Saudi Arabia, Bahrain, the United Arab Emirates and Egypt want Qatar to meet the 13-point ultimatum in return for an end to a nearly 3-week-old diplomatic and trade "blockade" of the emirate.
Qatar has been given 10 days to meet the demands, which apparently include a call to close down broadcaster Al-Jazeera, but Doha said the requests were unrealistic.
"This list of demands confirms what Qatar has said from the beginning – the illegal blockade has nothing to do with combating terrorism, it is about limiting Qatar's sovereignty, and outsourcing our foreign policy," said Sheikh Saif bin Ahmed Al-Thani, head of Qatar's government communications office, in a statement.
"The US secretary of state recently called upon the blockading nations to produce a list of grievances that was 'reasonable and actionable'.
"The British foreign secretary asked that the demands be 'measured and realistic'. This list does not satisfy that criteria."
The 4 Arab governments delivered the demands to Qatar through mediator Kuwait on Thursday, June 23, more than two weeks after severing all ties with the emirate and imposing an embargo.
The document has not been published but has been widely leaked and the demands are sweeping in their scope.
They include the closure of Al-Jazeera television, a long-standing source of conflict between Doha and neighboring countries which accuse it of fomenting regional strife.
Qatar faces Gulf 'divorce'
The ultimatum also include calls for Doha to cut ties to groups including the Muslim Brotherhood, the Islamic State organization, Al-Qaeda and Lebanon's Iran-backed Hezbollah movement.
Qatar has also been asked to hand over opposition figures wanted by its 3 neighbors and Egypt and to downgrade diplomatic ties with Iran.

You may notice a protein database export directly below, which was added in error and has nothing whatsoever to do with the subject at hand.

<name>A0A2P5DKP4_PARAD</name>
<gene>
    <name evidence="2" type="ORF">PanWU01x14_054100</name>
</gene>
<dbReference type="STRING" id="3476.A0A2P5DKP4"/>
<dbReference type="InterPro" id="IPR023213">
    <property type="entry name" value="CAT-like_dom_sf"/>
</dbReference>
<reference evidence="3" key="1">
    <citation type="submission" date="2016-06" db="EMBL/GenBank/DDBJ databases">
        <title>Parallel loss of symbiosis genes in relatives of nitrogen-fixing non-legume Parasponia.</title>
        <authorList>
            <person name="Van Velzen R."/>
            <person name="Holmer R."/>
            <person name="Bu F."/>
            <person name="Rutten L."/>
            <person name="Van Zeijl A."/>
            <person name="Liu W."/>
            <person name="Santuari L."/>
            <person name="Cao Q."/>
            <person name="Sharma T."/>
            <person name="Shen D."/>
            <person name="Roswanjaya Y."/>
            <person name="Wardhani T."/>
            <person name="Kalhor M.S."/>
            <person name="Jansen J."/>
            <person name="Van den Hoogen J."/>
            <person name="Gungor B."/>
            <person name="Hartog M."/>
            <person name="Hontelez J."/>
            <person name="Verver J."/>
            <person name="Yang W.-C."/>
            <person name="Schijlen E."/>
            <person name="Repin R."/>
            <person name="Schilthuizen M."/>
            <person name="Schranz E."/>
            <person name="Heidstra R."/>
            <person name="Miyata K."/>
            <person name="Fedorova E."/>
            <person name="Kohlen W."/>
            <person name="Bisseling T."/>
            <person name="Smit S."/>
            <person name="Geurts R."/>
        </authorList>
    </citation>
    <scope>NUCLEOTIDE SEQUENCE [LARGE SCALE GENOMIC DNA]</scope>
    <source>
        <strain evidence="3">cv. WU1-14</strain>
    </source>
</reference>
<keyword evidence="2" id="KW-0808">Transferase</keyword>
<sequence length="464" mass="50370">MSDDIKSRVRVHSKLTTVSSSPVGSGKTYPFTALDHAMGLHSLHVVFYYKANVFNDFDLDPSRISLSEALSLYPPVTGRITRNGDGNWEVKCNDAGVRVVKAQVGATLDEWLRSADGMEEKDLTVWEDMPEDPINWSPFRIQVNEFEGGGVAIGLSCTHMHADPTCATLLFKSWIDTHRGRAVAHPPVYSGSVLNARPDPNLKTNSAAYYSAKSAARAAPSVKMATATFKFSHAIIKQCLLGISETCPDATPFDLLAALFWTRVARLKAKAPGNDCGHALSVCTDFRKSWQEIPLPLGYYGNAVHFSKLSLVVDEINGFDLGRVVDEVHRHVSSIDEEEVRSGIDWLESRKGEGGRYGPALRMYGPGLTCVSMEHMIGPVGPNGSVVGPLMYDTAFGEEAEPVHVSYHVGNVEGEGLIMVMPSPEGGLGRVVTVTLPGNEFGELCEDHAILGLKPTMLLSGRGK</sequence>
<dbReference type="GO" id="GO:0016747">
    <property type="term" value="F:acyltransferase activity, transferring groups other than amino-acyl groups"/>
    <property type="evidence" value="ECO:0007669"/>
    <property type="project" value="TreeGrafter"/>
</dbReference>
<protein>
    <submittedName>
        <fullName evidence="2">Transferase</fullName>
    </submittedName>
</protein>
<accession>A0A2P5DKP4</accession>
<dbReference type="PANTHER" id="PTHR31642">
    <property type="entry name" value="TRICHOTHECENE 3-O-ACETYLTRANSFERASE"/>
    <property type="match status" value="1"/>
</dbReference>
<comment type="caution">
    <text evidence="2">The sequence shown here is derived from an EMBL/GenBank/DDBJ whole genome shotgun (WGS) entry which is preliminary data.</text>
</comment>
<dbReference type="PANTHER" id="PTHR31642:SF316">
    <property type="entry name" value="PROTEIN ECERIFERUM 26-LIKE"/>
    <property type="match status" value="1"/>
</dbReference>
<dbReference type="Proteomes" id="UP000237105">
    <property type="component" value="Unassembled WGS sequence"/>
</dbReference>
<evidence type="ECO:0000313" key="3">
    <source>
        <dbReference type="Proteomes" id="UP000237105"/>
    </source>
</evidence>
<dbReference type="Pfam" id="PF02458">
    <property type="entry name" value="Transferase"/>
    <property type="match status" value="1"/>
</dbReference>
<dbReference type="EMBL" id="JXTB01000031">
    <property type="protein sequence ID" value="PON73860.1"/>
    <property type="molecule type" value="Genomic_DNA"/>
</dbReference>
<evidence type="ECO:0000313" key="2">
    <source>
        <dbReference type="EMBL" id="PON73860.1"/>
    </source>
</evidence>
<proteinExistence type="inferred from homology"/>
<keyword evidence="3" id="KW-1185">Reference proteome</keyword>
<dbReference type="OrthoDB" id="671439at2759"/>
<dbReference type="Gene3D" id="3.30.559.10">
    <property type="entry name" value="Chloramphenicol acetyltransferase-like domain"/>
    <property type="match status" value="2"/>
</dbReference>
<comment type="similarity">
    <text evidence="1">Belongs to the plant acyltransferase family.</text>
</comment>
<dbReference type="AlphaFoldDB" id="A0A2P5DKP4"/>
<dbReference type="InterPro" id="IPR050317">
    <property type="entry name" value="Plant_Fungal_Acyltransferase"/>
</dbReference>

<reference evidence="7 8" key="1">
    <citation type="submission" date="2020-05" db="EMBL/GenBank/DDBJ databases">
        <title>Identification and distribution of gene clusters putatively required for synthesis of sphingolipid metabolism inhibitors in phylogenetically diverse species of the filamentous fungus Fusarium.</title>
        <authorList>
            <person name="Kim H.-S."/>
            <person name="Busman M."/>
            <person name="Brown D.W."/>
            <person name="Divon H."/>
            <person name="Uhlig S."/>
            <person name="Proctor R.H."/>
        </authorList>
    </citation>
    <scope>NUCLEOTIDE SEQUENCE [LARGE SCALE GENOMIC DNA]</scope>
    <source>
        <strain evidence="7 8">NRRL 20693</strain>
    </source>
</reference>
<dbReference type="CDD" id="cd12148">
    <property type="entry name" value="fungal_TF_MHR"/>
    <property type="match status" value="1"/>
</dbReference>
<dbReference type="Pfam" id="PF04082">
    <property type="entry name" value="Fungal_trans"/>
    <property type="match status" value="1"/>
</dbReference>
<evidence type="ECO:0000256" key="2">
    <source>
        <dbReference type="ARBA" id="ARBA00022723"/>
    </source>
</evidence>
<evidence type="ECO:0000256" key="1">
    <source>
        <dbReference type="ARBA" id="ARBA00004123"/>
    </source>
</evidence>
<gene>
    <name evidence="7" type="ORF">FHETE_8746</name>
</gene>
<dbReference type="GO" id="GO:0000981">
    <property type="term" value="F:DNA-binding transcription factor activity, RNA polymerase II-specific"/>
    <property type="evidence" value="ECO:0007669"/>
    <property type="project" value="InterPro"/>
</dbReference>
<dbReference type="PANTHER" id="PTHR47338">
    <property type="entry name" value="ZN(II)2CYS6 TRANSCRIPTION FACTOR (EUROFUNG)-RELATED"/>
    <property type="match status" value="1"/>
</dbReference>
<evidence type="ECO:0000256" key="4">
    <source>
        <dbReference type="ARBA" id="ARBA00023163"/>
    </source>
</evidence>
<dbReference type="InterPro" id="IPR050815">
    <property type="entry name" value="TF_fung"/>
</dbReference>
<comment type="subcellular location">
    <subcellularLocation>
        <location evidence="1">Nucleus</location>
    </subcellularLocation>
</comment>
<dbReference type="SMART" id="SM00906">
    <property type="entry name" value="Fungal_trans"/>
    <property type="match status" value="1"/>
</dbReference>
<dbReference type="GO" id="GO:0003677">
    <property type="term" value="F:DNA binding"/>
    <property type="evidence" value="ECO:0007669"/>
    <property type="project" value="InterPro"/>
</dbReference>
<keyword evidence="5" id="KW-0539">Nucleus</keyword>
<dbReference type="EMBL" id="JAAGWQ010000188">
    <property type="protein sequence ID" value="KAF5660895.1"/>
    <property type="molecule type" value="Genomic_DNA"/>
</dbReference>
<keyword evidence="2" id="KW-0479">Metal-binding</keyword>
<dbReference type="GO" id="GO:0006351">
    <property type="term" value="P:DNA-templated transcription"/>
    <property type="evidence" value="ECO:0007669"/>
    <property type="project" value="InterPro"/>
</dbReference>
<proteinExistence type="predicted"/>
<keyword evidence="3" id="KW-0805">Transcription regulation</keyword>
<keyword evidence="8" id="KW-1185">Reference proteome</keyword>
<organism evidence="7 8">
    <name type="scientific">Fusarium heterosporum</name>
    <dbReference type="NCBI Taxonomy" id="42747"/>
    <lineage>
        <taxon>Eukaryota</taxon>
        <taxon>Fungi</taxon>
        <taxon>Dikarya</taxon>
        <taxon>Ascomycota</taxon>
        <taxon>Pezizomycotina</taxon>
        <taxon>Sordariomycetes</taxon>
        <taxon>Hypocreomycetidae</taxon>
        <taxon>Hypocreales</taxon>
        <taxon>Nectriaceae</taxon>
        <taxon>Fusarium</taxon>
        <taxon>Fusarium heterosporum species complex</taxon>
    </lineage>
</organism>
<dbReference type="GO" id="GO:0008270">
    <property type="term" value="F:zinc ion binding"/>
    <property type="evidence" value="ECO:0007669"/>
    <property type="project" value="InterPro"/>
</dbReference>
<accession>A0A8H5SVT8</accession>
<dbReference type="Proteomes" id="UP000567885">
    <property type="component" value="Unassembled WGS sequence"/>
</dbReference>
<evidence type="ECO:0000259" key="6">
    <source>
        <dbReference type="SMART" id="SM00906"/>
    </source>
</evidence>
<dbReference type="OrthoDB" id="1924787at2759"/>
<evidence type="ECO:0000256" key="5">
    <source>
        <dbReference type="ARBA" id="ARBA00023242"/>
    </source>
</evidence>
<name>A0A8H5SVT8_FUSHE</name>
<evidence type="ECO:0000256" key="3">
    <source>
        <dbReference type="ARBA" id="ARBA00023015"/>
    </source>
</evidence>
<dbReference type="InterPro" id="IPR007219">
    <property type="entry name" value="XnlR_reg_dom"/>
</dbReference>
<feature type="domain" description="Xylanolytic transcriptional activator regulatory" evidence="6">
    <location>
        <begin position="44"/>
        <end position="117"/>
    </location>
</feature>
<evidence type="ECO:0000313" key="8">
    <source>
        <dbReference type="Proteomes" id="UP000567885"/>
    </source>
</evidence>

Notably, it has also been told to shut a Turkish military base in the emirate.
Qatar's foreign affair ministry said it was "studying" the list, "in order to prepare an appropriate response".
Meshal Hamad Al-Thani, Qatar's ambassador to the United States, tweeted that the list was meant to "punish Qatar for its independence".
Qatar was warned by one of its most hawkish critics in the region that unless it meets the list of demands, Doha faces "divorce" from its Gulf neighbors.
Anwar Gargash, the UAE's state minister for foreign affairs, said Qatar should yield to the demands.
"It would be wiser that (Qatar) deal seriously with the demands and concerns of the neighbors or a divorce will take place," he wrote on Twitter.
The demands confirm that "the crisis is profound," Gargash added.
He also said Qatar leaked the document containing the demands by Saudi Arabia, the UAE, Bahrain and Egypt, which cut diplomatic ties earlier this month, accusing Qatar of sponsoring terrorism.
'Attempt to silence'
Al-Jazeera, one of the largest news organizations in the world, responded to the demands by saying it "deplores" calls for it to be taken off air.
"We in the network believe that any call for closing down Al-Jazeera is nothing but an attempt to silence the freedom of expression in the region and to suppress people's right to information," the broadcaster said in a statement.
In the other official response out of Qatar, its Human Rights Committee said the demands represented "gross violations" of basic rights.
Qatar is a member of the Gulf Cooperation Council with Bahrain, Kuwait, Oman, Saudi Arabia and the UAE.
As well as cutting diplomatic ties, Qatar's neighbors closed their air space to Qatari carriers and blocked the emirate's only land border, vital for its food imports.
Qatar is home to the largest US base in the region, Al-Udeid, and Bahrain is home to the Fifth Fleet of the United States Navy.
The US Secretary of State Rex Tillerson has urged a diplomatic solution and Washington had been pushing for a clear list of grievances that are "reasonable and actionable".
His spokeswoman Heather Nauert said Tuesday, June 20, the United States was "mystified" that Saudi Arabia and its Gulf allies had failed to present details justifying their embargo on Qatar.
British Foreign Secretary Boris Johnson said Friday that any conditions placed on Qatar should be "measured and realistic". – Rappler.com